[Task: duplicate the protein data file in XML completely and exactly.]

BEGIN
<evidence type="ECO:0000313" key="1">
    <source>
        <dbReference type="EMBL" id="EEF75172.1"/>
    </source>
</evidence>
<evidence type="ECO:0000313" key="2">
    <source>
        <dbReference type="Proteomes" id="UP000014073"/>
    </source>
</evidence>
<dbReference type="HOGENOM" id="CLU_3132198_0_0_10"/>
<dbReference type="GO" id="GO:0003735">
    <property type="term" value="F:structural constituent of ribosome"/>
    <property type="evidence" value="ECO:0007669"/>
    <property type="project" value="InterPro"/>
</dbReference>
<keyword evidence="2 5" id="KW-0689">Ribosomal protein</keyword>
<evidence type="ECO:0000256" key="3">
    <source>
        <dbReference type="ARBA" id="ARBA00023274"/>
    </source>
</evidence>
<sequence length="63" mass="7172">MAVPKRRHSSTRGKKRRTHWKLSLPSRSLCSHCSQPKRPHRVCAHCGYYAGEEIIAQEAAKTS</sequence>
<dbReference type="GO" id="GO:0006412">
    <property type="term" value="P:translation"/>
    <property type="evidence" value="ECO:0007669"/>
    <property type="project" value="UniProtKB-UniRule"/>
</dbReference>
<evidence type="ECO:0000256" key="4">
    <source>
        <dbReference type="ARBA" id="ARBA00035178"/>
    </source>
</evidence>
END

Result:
<evidence type="ECO:0000313" key="1">
    <source>
        <dbReference type="EMBL" id="EEF75172.1"/>
    </source>
</evidence>
<evidence type="ECO:0000313" key="2">
    <source>
        <dbReference type="Proteomes" id="UP000014073"/>
    </source>
</evidence>
<dbReference type="HOGENOM" id="CLU_3132198_0_0_10"/>
<dbReference type="GO" id="GO:0003735">
    <property type="term" value="F:structural constituent of ribosome"/>
    <property type="evidence" value="ECO:0007669"/>
    <property type="project" value="InterPro"/>
</dbReference>
<keyword evidence="2 5" id="KW-0689">Ribosomal protein</keyword>
<evidence type="ECO:0000256" key="3">
    <source>
        <dbReference type="ARBA" id="ARBA00023274"/>
    </source>
</evidence>
<sequence length="63" mass="7172">MAVPKRRHSSTRGKKRRTHWKLSLPSRSLCSHCSQPKRPHRVCAHCGYYAGEEIIAQEAAKTS</sequence>
<dbReference type="GO" id="GO:0006412">
    <property type="term" value="P:translation"/>
    <property type="evidence" value="ECO:0007669"/>
    <property type="project" value="UniProtKB-UniRule"/>
</dbReference>
<evidence type="ECO:0000256" key="4">
    <source>
        <dbReference type="ARBA" id="ARBA00035178"/>
    </source>
</evidence>